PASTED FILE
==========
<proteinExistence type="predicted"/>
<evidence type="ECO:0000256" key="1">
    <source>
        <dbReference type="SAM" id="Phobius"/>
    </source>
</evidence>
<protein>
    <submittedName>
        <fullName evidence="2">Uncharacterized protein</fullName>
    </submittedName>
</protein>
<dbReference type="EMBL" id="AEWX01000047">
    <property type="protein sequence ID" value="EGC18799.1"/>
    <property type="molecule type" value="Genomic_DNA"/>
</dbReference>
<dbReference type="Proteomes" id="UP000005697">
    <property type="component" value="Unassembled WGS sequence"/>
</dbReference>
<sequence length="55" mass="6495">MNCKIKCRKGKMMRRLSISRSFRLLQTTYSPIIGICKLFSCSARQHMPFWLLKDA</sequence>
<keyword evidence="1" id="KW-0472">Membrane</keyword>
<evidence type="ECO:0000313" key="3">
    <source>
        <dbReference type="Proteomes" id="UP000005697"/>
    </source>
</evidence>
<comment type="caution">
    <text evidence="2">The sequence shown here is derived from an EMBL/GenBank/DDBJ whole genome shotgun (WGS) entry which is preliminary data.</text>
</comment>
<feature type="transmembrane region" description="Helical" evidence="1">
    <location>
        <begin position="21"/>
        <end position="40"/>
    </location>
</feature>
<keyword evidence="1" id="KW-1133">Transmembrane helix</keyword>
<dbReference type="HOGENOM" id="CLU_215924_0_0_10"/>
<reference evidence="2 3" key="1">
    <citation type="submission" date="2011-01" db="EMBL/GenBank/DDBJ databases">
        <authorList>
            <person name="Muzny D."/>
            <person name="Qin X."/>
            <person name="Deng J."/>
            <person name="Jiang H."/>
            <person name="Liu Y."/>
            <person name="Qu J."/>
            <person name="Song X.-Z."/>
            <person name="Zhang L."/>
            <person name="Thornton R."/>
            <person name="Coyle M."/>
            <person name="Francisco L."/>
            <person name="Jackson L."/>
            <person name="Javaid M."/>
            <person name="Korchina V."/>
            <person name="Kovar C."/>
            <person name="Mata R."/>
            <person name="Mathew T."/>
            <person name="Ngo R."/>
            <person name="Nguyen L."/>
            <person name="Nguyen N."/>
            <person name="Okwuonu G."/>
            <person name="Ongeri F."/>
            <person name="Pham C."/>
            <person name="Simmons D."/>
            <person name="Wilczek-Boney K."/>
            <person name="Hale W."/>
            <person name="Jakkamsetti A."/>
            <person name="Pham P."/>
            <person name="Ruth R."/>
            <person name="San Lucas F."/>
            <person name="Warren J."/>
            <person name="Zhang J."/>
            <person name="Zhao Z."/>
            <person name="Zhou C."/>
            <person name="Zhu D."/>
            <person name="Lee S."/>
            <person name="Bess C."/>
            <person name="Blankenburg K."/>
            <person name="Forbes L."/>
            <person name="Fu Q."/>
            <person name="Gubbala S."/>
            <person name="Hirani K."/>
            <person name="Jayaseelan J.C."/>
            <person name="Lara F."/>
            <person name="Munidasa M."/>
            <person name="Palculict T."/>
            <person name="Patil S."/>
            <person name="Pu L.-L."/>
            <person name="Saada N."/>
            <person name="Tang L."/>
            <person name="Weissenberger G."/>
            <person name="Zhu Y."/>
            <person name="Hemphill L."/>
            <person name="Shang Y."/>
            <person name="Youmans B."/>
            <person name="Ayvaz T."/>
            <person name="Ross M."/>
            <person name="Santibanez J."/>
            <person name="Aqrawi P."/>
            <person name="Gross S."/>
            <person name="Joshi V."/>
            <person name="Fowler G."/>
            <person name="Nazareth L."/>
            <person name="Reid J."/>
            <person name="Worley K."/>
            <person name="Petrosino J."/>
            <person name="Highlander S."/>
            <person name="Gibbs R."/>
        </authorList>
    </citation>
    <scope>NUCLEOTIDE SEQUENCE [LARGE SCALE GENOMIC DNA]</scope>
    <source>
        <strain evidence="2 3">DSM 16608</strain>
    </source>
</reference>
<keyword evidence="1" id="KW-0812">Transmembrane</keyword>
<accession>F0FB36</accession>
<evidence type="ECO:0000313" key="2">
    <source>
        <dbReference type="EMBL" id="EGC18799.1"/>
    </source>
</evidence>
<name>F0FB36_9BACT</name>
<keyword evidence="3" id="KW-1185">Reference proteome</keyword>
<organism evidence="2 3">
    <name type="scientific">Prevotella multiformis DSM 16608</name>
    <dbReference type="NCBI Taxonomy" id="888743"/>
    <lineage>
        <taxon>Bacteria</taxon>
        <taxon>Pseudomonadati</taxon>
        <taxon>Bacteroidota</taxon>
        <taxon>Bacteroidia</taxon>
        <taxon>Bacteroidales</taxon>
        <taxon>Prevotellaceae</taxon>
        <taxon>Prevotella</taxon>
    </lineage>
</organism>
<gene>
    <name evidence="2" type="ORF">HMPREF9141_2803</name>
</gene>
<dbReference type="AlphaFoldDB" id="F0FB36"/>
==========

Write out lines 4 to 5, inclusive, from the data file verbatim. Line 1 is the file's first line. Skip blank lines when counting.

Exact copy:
        <dbReference type="SAM" id="Phobius"/>
    </source>